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Fighting synthetic drug sale, use (new law)

Published (5/25/2012)
By Mike Cook
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It isn’t easy for law enforcement to keep up with the changing compounds of synthetic drugs, but a new law tries to help.

Sponsored by Rep. Bob Barrett (R-Lindstrom) and Sen. Scott Newman (R-Hutchinson), it will enhance the penalty for selling such substances to a felony, expand the list of synthetic substances and grant the Board of Pharmacy expedited rulemaking authority to handle new chemical formulas used by drug producers.

The law piggybacks on a 2011 law that added substances known as 2C-E and 2C-I, “plant food,” “bath salts” and synthetic cannabinoids to the Schedule I drugs in the controlled substances chapter of state law; made it a gross misdemeanor to sell synthetic marijuana; and made possession a misdemeanor. The goal of both laws is to help keep synthetic drugs — also called designer drugs — out of storefronts and off the streets by making them more difficult to sell.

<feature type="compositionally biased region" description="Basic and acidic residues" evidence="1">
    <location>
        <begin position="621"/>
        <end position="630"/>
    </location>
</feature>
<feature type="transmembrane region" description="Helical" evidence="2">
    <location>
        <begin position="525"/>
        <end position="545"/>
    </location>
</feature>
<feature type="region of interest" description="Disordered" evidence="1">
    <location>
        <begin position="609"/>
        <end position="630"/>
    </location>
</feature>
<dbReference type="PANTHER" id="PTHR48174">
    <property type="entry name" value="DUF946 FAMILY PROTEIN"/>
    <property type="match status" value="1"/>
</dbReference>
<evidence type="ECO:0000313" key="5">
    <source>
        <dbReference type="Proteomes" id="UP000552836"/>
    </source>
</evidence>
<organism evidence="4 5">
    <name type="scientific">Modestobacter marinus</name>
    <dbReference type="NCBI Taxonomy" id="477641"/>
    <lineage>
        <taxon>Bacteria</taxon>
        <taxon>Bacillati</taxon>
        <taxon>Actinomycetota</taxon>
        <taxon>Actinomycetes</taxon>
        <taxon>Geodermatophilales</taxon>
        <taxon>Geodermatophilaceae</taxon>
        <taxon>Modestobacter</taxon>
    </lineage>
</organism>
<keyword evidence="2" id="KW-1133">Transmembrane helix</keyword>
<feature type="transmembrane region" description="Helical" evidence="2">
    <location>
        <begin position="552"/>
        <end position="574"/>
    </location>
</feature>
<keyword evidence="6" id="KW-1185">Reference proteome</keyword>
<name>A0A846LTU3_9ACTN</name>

According to the law, if the Board of Pharmacy adds a drug to the schedule through expedited rulemaking they must notify the Legislature, which must ratify the addition the following session to keep it on the schedule. Additionally, there is a two-year sunset on the expedited rulemaking.

Because not all shops have been compliant with the 2011 law, and instead are willing to pay the fine for a misdemeanor in order to keep doing business, the law makes it a felony to sell synthetic drugs. Supporters hope some sellers will decide what they’re doing isn’t worth the potential price of a $10,000 fine and five years in prison.

Courts will also be permitted to offer a diversion program to first-time users of synthetic drugs, just as they can to other first-time other drug users.

HF2508*/ SF2319/CH240

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